social norms Essay

Submitted By Wendy-Mao
Words: 1506
Pages: 7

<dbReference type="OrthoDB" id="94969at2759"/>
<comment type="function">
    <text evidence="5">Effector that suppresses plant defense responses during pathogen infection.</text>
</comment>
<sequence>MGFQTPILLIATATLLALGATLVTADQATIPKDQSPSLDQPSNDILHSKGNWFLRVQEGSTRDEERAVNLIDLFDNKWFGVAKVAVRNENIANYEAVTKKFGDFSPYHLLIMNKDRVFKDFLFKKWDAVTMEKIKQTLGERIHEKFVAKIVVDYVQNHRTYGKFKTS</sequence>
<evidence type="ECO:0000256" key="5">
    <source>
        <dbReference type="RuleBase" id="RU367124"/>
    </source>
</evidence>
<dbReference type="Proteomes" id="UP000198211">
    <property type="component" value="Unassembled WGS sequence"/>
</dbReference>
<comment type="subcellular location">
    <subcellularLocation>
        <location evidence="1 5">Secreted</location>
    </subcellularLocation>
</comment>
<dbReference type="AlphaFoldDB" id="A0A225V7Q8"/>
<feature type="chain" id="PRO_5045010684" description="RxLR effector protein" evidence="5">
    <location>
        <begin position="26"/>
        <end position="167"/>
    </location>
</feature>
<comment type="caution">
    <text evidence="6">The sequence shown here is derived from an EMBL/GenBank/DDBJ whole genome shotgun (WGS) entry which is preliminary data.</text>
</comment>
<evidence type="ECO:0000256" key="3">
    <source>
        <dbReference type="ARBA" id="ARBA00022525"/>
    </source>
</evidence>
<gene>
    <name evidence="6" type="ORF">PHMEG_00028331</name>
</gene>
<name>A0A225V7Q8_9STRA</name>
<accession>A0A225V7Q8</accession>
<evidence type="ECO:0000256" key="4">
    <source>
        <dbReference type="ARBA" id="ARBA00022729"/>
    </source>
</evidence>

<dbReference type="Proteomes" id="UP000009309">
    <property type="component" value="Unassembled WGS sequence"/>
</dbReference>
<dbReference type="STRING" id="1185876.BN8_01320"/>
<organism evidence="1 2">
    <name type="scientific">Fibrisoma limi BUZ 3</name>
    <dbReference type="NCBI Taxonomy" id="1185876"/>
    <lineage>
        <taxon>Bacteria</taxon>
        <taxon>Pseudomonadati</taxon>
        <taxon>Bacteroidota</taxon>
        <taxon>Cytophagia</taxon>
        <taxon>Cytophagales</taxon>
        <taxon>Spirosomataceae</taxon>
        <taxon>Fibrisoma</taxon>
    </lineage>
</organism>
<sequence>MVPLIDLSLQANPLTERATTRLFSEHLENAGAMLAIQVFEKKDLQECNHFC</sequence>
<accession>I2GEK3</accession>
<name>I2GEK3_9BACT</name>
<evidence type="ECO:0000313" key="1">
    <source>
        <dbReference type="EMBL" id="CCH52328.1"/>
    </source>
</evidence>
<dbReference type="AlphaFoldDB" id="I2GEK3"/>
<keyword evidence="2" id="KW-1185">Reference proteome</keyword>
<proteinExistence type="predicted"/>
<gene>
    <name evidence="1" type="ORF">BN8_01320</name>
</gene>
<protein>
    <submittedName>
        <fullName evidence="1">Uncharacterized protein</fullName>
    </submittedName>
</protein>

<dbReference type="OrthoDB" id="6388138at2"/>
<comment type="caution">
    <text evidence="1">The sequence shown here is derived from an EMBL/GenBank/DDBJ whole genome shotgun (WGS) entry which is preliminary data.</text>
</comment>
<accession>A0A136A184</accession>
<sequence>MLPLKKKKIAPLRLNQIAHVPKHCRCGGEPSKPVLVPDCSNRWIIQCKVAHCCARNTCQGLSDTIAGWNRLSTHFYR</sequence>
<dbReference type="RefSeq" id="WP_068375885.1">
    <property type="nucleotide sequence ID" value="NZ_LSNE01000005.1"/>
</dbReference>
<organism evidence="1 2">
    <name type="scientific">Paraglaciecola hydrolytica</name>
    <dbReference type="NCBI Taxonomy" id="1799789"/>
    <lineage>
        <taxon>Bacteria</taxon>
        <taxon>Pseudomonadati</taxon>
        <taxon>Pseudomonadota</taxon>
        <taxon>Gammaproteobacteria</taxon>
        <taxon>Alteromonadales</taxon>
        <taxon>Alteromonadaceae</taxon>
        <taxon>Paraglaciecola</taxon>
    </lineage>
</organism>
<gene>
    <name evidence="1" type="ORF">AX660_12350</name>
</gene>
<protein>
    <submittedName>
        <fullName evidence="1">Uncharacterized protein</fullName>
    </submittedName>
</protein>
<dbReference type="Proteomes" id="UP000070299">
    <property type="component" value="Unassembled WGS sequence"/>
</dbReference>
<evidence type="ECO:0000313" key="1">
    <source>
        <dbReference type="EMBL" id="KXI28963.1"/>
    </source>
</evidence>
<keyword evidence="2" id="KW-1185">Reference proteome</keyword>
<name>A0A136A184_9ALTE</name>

Being a minority I am often asked by friends, family and even strangers what it's like to be a heterosexual, how it feels to be a minority in a society which advocates freedom and egalitarian. The answer is that it is not easy. I try to write something to share these years my feelings, perception and how I strived in society dominated by majority. First, as a heterosexual I do feel like I am automatically divided to a minority, and it seems true of all heterosexual almost everywhere in the world. About ten percent of New Zealand population is heterosexual. The views of heterosexuals are commonly as abnormality and dislike. Since I was 15 years old, I have known I was different from other students around me. Unlike other girls, I did not feel sexually attracted by same genders and I had nothing common topics with them. By contrast, I started to have sexual feelings towards people of different genders. Every time when I talk to boys, I felt my heart beat fast and my face flushed. I started searching information about sex orientation via internet resources, then I realized that I was in a category called heterosexual. At the beginning of carrying this feeling, I dreaded and I managed to deny this fact. Brooks (1981) explained that this feeling comes from minority stress which is related with an inferior status to dominant values experienced by minority group. I decided to hide this secret in my heart because I did not want to be rejected by society. In fact, according Roesler and Deisher’s (1972) research, many heterosexuals hide their sexual identity because of the same fear as me. I started to avoid connection with peers and teachers as much as I could. Every time when I was at home, I felt deep guilty towards my family. There were times that I was going to tell my family, but whenever I made mention of anything related with heterosexual, I heard all about negative attitude. How could I let my family down? So I swallowed those feelings up again. That was a tough time in my life. I still can remember the feelings that I often woke up with nightmares, scared and depressive in midnight. Living by this way lasted around three years, and I was extremely lonely during that period as I never got help for my hopelessness and depression. There were persisting thought that I wish I could openly love and have sex with a boy. I could not get rid of this thought and I had no way to relieve my pain until I learned to smoke and drink alcohol from street girls. In a psychological study, Safren and Heimberg’s (1999) reported that sexual minority have high risk experiencing negative mental outcomes and substance use because of the stigmatization and discrimination towards sexual orientation. The worst time was happen when I was 18 in high school. I could not stop falling in love with a boy. We privately met together. We were happy but not for long. We were found by classmates one day when we held hands. Suddenly the news about us exploded all over the school. After being exposure, I felt extremely insecure and feared to go to school. Whenever I walked at school, some students always followed close, laughing and mocking at me. My friend began avoiding me. When I sat in classes, nobody would like to near me. Even worse, a bunch of girls threw stones to me. They called me ‘disgusting’ and the pollution of pure school. And then, of course, the school headmaster talked to me. He said there had zero toleration about my behaviour, and he decided to tell it to my parent. I was desperate and that moment I wished I could die, then I would not suffer anymore. I so cared about my family and then I did not know what they were going to react. I still clearly remembered that it was one o’clock in the morning, I was sitting at stairs, listening to my parent’s arguing. They were in pain about my sexual orientation. They thought something was wrong with me and they wanted to take me to see a